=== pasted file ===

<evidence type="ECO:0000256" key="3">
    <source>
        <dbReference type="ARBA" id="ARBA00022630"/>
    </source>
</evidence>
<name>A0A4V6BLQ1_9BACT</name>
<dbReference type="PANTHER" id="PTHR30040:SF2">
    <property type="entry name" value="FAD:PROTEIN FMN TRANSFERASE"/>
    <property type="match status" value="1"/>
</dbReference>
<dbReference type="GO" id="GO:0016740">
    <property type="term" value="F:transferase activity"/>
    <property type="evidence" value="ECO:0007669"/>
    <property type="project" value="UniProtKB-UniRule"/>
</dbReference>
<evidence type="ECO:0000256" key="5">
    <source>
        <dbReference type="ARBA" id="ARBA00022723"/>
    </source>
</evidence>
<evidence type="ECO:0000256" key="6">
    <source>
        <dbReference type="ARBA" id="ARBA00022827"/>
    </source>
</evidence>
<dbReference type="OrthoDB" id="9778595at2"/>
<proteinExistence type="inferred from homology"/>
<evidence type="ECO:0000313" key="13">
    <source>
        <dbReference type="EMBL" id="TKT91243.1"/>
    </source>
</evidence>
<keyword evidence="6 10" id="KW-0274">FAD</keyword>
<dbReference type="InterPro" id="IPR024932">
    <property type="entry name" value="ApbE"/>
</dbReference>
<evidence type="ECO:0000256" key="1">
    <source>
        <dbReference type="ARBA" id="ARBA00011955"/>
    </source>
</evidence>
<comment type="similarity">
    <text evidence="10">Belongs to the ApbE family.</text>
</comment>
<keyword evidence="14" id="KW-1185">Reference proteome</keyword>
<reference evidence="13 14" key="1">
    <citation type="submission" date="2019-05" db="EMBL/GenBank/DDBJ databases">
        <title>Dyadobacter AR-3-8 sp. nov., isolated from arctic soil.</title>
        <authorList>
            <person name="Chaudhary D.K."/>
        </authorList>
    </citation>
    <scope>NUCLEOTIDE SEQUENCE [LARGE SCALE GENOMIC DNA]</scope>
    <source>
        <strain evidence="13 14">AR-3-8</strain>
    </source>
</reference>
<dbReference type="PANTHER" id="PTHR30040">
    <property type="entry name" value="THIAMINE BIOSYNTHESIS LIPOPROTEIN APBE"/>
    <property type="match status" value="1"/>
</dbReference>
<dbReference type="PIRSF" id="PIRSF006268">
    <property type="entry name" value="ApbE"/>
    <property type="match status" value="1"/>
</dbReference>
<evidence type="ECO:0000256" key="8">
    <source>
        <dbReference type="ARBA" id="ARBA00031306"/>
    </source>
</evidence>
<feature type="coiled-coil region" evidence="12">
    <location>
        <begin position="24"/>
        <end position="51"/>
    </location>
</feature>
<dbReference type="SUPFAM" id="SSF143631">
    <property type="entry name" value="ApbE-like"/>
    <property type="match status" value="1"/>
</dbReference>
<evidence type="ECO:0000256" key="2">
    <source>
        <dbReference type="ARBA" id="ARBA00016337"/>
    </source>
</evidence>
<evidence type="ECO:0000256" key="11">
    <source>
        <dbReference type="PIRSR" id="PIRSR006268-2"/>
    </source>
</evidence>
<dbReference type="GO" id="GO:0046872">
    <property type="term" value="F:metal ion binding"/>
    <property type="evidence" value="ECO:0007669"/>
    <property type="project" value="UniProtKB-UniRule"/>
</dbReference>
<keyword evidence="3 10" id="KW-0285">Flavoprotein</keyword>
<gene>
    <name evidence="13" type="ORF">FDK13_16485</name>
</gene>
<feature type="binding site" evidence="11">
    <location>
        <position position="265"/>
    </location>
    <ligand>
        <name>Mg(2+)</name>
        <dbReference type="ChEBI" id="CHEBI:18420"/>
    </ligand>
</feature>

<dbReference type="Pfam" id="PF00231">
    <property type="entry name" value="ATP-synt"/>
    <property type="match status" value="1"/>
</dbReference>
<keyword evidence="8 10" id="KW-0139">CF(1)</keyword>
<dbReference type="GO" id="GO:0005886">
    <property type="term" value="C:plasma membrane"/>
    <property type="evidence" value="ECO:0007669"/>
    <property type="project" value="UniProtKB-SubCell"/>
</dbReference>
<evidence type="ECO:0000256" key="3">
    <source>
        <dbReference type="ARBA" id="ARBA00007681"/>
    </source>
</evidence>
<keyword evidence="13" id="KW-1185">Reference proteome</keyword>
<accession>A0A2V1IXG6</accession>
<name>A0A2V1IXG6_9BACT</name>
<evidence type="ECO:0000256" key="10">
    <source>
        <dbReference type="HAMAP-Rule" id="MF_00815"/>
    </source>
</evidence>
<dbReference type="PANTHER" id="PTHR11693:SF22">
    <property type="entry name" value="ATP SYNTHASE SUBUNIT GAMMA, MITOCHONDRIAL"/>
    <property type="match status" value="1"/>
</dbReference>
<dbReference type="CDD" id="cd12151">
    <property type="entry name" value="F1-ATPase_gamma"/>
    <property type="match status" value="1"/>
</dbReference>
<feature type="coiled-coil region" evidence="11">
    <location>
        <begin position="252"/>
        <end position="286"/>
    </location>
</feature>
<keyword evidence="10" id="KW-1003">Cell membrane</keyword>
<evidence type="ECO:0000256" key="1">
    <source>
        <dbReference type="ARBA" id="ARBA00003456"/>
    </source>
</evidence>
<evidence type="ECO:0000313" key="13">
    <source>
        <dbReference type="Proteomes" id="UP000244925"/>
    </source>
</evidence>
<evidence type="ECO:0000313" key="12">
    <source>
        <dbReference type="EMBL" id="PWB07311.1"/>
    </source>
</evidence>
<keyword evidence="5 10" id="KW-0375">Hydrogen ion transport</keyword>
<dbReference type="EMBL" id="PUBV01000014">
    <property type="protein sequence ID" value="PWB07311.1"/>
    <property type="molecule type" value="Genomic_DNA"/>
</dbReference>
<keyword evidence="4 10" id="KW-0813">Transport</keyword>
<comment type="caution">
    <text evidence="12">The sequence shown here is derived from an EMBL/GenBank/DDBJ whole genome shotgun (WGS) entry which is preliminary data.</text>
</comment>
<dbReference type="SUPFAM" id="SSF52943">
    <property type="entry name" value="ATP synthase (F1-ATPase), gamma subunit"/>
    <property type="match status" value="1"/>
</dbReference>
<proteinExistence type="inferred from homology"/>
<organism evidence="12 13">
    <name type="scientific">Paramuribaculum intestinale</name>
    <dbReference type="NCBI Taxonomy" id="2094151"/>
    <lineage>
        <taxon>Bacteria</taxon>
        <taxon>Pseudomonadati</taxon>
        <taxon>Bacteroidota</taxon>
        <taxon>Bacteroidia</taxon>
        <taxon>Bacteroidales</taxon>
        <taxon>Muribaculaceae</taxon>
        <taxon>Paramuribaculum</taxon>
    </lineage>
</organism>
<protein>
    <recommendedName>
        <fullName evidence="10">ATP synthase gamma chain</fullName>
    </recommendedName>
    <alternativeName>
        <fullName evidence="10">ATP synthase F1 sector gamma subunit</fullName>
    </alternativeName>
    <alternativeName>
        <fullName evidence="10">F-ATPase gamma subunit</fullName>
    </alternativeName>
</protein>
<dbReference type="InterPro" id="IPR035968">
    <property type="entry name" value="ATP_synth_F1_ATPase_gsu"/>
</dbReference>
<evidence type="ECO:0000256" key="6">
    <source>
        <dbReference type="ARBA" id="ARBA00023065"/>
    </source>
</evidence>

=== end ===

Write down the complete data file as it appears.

<evidence type="ECO:0000256" key="3">
    <source>
        <dbReference type="ARBA" id="ARBA00022630"/>
    </source>
</evidence>
<name>A0A4V6BLQ1_9BACT</name>
<dbReference type="PANTHER" id="PTHR30040:SF2">
    <property type="entry name" value="FAD:PROTEIN FMN TRANSFERASE"/>
    <property type="match status" value="1"/>
</dbReference>
<dbReference type="GO" id="GO:0016740">
    <property type="term" value="F:transferase activity"/>
    <property type="evidence" value="ECO:0007669"/>
    <property type="project" value="UniProtKB-UniRule"/>
</dbReference>
<evidence type="ECO:0000256" key="5">
    <source>
        <dbReference type="ARBA" id="ARBA00022723"/>
    </source>
</evidence>
<evidence type="ECO:0000256" key="6">
    <source>
        <dbReference type="ARBA" id="ARBA00022827"/>
    </source>
</evidence>
<dbReference type="OrthoDB" id="9778595at2"/>
<proteinExistence type="inferred from homology"/>
<evidence type="ECO:0000313" key="13">
    <source>
        <dbReference type="EMBL" id="TKT91243.1"/>
    </source>
</evidence>
<keyword evidence="6 10" id="KW-0274">FAD</keyword>
<dbReference type="InterPro" id="IPR024932">
    <property type="entry name" value="ApbE"/>
</dbReference>
<evidence type="ECO:0000256" key="1">
    <source>
        <dbReference type="ARBA" id="ARBA00011955"/>
    </source>
</evidence>
<comment type="similarity">
    <text evidence="10">Belongs to the ApbE family.</text>
</comment>
<keyword evidence="14" id="KW-1185">Reference proteome</keyword>
<reference evidence="13 14" key="1">
    <citation type="submission" date="2019-05" db="EMBL/GenBank/DDBJ databases">
        <title>Dyadobacter AR-3-8 sp. nov., isolated from arctic soil.</title>
        <authorList>
            <person name="Chaudhary D.K."/>
        </authorList>
    </citation>
    <scope>NUCLEOTIDE SEQUENCE [LARGE SCALE GENOMIC DNA]</scope>
    <source>
        <strain evidence="13 14">AR-3-8</strain>
    </source>
</reference>
<dbReference type="PANTHER" id="PTHR30040">
    <property type="entry name" value="THIAMINE BIOSYNTHESIS LIPOPROTEIN APBE"/>
    <property type="match status" value="1"/>
</dbReference>
<dbReference type="PIRSF" id="PIRSF006268">
    <property type="entry name" value="ApbE"/>
    <property type="match status" value="1"/>
</dbReference>
<evidence type="ECO:0000256" key="8">
    <source>
        <dbReference type="ARBA" id="ARBA00031306"/>
    </source>
</evidence>
<feature type="coiled-coil region" evidence="12">
    <location>
        <begin position="24"/>
        <end position="51"/>
    </location>
</feature>
<dbReference type="SUPFAM" id="SSF143631">
    <property type="entry name" value="ApbE-like"/>
    <property type="match status" value="1"/>
</dbReference>
<evidence type="ECO:0000256" key="2">
    <source>
        <dbReference type="ARBA" id="ARBA00016337"/>
    </source>
</evidence>
<evidence type="ECO:0000256" key="11">
    <source>
        <dbReference type="PIRSR" id="PIRSR006268-2"/>
    </source>
</evidence>
<dbReference type="GO" id="GO:0046872">
    <property type="term" value="F:metal ion binding"/>
    <property type="evidence" value="ECO:0007669"/>
    <property type="project" value="UniProtKB-UniRule"/>
</dbReference>
<keyword evidence="3 10" id="KW-0285">Flavoprotein</keyword>
<gene>
    <name evidence="13" type="ORF">FDK13_16485</name>
</gene>
<feature type="binding site" evidence="11">
    <location>
        <position position="265"/>
    </location>
    <ligand>
        <name>Mg(2+)</name>
        <dbReference type="ChEBI" id="CHEBI:18420"/>
    </ligand>
</feature>

<dbReference type="Pfam" id="PF00231">
    <property type="entry name" value="ATP-synt"/>
    <property type="match status" value="1"/>
</dbReference>
<keyword evidence="8 10" id="KW-0139">CF(1)</keyword>
<dbReference type="GO" id="GO:0005886">
    <property type="term" value="C:plasma membrane"/>
    <property type="evidence" value="ECO:0007669"/>
    <property type="project" value="UniProtKB-SubCell"/>
</dbReference>
<evidence type="ECO:0000256" key="3">
    <source>
        <dbReference type="ARBA" id="ARBA00007681"/>
    </source>
</evidence>
<keyword evidence="13" id="KW-1185">Reference proteome</keyword>
<accession>A0A2V1IXG6</accession>
<name>A0A2V1IXG6_9BACT</name>
<evidence type="ECO:0000256" key="10">
    <source>
        <dbReference type="HAMAP-Rule" id="MF_00815"/>
    </source>
</evidence>
<dbReference type="PANTHER" id="PTHR11693:SF22">
    <property type="entry name" value="ATP SYNTHASE SUBUNIT GAMMA, MITOCHONDRIAL"/>
    <property type="match status" value="1"/>
</dbReference>
<dbReference type="CDD" id="cd12151">
    <property type="entry name" value="F1-ATPase_gamma"/>
    <property type="match status" value="1"/>
</dbReference>
<feature type="coiled-coil region" evidence="11">
    <location>
        <begin position="252"/>
        <end position="286"/>
    </location>
</feature>
<keyword evidence="10" id="KW-1003">Cell membrane</keyword>
<evidence type="ECO:0000256" key="1">
    <source>
        <dbReference type="ARBA" id="ARBA00003456"/>
    </source>
</evidence>
<evidence type="ECO:0000313" key="13">
    <source>
        <dbReference type="Proteomes" id="UP000244925"/>
    </source>
</evidence>
<evidence type="ECO:0000313" key="12">
    <source>
        <dbReference type="EMBL" id="PWB07311.1"/>
    </source>
</evidence>
<keyword evidence="5 10" id="KW-0375">Hydrogen ion transport</keyword>
<dbReference type="EMBL" id="PUBV01000014">
    <property type="protein sequence ID" value="PWB07311.1"/>
    <property type="molecule type" value="Genomic_DNA"/>
</dbReference>
<keyword evidence="4 10" id="KW-0813">Transport</keyword>
<comment type="caution">
    <text evidence="12">The sequence shown here is derived from an EMBL/GenBank/DDBJ whole genome shotgun (WGS) entry which is preliminary data.</text>
</comment>
<dbReference type="SUPFAM" id="SSF52943">
    <property type="entry name" value="ATP synthase (F1-ATPase), gamma subunit"/>
    <property type="match status" value="1"/>
</dbReference>
<proteinExistence type="inferred from homology"/>
<organism evidence="12 13">
    <name type="scientific">Paramuribaculum intestinale</name>
    <dbReference type="NCBI Taxonomy" id="2094151"/>
    <lineage>
        <taxon>Bacteria</taxon>
        <taxon>Pseudomonadati</taxon>
        <taxon>Bacteroidota</taxon>
        <taxon>Bacteroidia</taxon>
        <taxon>Bacteroidales</taxon>
        <taxon>Muribaculaceae</taxon>
        <taxon>Paramuribaculum</taxon>
    </lineage>
</organism>
<protein>
    <recommendedName>
        <fullName evidence="10">ATP synthase gamma chain</fullName>
    </recommendedName>
    <alternativeName>
        <fullName evidence="10">ATP synthase F1 sector gamma subunit</fullName>
    </alternativeName>
    <alternativeName>
        <fullName evidence="10">F-ATPase gamma subunit</fullName>
    </alternativeName>
</protein>
<dbReference type="InterPro" id="IPR035968">
    <property type="entry name" value="ATP_synth_F1_ATPase_gsu"/>
</dbReference>
<evidence type="ECO:0000256" key="6">
    <source>
        <dbReference type="ARBA" id="ARBA00023065"/>
    </source>
</evidence>